By Patric Hedlund
A saga that began almost three years ago appeared to come to a close June 6, 2014 in the Kern County Superior Court. A defendant who pled “no contest” to four crimes walked out of the courthouse, free—if three years on probation can be called ‘free.’ The crimes he admitted to included the 2011 burglary of the post office in Pine Mountain Village. But postal inspectors presented no charges to federal prosecutors.
A similar crime saga involving a costly burglary is ongoing right now. That took place within a stone’s throw of the post office, at the former street-level storefront of Robin Hood’s Jewelry (next door to La Leña Restaurant), also in 2011.
Both of these events were very unusual for this area. They received quick response from Kern County Sheriff’s deputies, but the criminal justice system is a chain of interlinking parts. Weak links can result in flawed justice.
Both of these cases appear to have been compromised because of slow response on testing DNA samples by the county’s crime lab. Rape and murder cases have priority over thefts at the lab.
There are also unanswered questions about the outcome of the United States Postal Inspection Service investigation. The lead investigator was transferred out of the area before the case was finished. The Kern County Sheriff’s Sergeant for the Frazier Park substation and the Kern County Deputy D.A. for this area both said in separate interviews they thought it was possible that federal charges might still be filed.
Meanwhile, the statute of limitations is running out on these crimes.
Crimes and Punishment
The bright summer morning of August 12, 2011 dawned on an unexpected sight. The front window of the Robin Hood Jewelry store had been smashed. Shards of glass from broken display cases and the smashed window glistened across the carpet. The burglar/s had been efficient. Valuable items appeared to have been snatched quickly; then the thieves vanished. About $35,000 in merchandise was taken.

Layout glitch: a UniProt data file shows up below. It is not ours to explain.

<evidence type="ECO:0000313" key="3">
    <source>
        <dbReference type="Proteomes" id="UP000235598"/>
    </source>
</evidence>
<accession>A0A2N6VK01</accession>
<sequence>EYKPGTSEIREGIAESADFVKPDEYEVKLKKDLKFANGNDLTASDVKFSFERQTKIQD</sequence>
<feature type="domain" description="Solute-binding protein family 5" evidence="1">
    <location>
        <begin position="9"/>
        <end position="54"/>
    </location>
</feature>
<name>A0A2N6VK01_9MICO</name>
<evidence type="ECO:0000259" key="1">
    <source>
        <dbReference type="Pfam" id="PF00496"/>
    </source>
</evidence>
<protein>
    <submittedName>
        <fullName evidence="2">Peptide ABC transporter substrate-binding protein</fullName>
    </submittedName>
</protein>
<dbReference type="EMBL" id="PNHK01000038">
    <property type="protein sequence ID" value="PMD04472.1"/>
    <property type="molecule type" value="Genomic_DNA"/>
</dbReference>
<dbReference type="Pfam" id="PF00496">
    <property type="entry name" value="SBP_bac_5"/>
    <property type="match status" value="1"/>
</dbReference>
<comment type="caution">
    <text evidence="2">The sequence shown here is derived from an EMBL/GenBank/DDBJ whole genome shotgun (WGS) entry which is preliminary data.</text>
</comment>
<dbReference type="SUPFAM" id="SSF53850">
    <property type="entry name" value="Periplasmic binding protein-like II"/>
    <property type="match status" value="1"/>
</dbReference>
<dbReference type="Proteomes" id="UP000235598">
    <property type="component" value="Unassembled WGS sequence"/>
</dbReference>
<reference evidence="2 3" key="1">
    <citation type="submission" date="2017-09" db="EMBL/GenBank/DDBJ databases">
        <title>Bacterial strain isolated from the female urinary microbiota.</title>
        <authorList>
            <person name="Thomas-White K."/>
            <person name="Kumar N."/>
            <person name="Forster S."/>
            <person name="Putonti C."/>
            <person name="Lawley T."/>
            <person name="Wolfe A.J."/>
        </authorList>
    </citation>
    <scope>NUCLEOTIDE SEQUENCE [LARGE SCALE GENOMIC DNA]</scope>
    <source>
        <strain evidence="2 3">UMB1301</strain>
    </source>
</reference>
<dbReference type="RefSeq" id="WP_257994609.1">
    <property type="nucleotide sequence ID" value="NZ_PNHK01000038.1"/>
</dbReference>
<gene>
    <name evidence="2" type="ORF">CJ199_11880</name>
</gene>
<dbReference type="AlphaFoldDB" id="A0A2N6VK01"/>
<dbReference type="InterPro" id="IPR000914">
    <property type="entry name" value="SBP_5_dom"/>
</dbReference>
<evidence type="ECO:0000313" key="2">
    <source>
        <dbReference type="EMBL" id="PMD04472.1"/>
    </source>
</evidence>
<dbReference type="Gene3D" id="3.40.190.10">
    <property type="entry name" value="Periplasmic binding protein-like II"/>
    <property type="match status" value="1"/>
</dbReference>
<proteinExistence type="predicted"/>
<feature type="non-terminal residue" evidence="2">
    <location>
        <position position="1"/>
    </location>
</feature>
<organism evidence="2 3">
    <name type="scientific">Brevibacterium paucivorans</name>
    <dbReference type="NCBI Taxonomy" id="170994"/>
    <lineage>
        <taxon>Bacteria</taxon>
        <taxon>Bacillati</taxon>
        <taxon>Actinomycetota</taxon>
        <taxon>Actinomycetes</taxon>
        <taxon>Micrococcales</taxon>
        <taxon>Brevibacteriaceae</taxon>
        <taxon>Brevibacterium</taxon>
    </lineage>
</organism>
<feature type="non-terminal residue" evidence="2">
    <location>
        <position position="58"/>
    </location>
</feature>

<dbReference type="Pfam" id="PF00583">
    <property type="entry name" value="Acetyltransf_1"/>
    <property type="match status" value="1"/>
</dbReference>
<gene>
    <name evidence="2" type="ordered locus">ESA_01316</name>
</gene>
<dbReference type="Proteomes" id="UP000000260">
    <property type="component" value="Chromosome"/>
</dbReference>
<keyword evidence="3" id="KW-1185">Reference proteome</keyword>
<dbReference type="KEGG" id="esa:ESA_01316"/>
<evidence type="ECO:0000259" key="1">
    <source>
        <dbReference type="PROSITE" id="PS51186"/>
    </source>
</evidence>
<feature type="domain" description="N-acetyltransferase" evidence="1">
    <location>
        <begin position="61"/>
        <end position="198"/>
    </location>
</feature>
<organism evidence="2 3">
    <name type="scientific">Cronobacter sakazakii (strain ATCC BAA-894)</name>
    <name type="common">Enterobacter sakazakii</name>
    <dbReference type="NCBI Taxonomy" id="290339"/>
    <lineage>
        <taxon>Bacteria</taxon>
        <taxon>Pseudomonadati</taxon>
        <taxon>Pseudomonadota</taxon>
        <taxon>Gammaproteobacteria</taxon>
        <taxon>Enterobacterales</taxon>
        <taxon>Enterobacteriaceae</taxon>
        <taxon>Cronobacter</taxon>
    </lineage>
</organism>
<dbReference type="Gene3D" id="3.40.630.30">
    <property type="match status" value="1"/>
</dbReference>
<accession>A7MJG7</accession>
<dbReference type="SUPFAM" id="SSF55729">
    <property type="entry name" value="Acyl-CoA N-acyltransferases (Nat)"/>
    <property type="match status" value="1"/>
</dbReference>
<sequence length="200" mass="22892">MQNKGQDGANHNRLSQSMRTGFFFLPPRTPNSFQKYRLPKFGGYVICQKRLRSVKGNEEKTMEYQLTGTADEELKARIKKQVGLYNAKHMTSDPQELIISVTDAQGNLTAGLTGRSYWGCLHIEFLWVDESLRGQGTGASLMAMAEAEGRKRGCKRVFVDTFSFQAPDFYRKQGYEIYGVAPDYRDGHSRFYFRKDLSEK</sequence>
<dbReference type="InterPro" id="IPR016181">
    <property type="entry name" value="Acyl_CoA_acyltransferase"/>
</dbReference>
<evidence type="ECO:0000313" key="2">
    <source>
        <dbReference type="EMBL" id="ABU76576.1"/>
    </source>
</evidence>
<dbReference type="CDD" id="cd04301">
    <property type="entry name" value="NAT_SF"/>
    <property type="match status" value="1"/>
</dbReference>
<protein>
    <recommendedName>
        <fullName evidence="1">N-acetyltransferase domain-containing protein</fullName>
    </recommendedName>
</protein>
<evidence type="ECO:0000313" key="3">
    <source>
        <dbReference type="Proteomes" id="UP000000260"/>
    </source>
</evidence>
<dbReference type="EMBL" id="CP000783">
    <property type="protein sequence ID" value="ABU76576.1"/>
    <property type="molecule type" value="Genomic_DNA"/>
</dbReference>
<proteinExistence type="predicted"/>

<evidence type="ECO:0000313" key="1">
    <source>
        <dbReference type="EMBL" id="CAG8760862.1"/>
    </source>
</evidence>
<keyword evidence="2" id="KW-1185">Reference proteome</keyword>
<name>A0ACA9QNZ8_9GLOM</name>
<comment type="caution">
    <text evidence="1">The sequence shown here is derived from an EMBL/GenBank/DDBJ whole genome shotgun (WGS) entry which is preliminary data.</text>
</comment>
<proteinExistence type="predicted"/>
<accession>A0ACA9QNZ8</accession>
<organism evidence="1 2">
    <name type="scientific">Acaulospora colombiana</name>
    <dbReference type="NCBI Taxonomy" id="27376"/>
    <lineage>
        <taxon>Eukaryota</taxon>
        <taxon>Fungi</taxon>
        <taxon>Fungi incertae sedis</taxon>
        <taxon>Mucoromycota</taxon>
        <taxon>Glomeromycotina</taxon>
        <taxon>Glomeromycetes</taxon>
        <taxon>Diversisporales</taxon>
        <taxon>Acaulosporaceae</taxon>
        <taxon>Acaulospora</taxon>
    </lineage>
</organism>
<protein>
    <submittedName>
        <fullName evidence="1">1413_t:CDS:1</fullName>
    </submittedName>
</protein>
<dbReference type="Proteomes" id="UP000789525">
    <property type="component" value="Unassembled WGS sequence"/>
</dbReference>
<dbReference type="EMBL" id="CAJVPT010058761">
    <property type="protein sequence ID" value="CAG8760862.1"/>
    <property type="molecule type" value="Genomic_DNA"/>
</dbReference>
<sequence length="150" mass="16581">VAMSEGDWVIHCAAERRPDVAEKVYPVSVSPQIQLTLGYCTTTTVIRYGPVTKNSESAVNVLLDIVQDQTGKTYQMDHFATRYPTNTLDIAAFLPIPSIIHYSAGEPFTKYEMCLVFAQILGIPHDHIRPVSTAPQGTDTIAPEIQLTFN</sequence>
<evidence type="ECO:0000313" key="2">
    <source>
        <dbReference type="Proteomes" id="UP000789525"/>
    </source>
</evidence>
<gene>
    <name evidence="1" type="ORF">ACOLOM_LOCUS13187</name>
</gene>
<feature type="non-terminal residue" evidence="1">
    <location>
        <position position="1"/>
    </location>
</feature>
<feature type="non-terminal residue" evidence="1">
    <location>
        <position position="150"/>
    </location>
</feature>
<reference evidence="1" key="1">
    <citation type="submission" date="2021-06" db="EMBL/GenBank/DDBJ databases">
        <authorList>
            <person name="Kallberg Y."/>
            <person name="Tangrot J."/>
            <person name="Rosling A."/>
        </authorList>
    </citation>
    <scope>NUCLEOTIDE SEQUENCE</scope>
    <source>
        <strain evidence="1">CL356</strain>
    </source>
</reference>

Blood was found on one very sharp piece of broken glass. Investigators took it as evidence and sent it to their crime lab.
Then, on Halloween night or in the first hours of November 1, 2011 the Pine Mountain Village Post Office was discovered burgled, with letters and packages reported stolen. Some people’s post box windows were shattered.
An investigating deputy found blood on a shard of glass there too. That was also sent to the Kern County Crime Lab.
These two sources of DNA evidence appear to have languished for over two years, awaiting testing. Meanwhile, checks taken from the local post office burglary were being forged and cashed, several in Bakersfield. Local deputies were alerted to the passing of checks traced back to local residents. They pursued the leads.
In early December 2012 they were able to bring charges against Jonathan Thomas Simpson, born in 1979 and a Bakersfield resident, for being in possession of stolen checks and credit cards. He was arrested while he was already in custody on another charge in the county’s Lerdo jail, but they could not definitively place Simpson at the scene of the Pine Mountain Village Post Office burglary.
He did receive five felony charges, including receiving stolen property, possessing a controlled substance, unauthorized use of identifying information of another, second degree burglary and a misdemeanor possession of drug paraphernalia. He was sentenced to three years in county jail. He served 468 days and was given 128 days off for good behavior. He was also fined $ 1,285.
“Finally,” recalls Sgt. Mark Brown, “on March 23 of 2014 we got back our DNA CODIS hit [combined DNA index system] results from the crime lab, identifying that the DNA likely belonged to Jonathan Thomas Simpson.”
Deputy District Attorney Kevin Briley said he was concerned that a defense attorney—because of the age of the crime—might file a complaint about failure to provide a speedy trial. He said that if the defendant had been willing to wait 10 more days he would have been eligible for that defense: “And we would have gotten nothing. Given a choice between a misdemeanor and nothing…I’ll take something,” Briley said.
Simpson’s “nolo contendre” plea to a felony burglary charge at the post office was equivalent to a guilty plea, but Briley did a plea bargain with him, for misdemeanor burglary. Simpson was released for time served, with probation.
Now the DNA sample has also finally come back for the Robin Hood Jewelry Store burglary. It points to a suspect in Northern California. Deputies have gone to the San Francisco area and have interviewed the suspect. They are preparing to make an arrest. But the clock is ticking….
Kip Storz helped clean up the burglars’ mess at Robin Hood Jewelry, Aug. 12, 2011. Two months later, the Pine Mountain Village Post Office was burgled.
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This is part of the June 13, 2014 online edition of The Mountain Enterprise.
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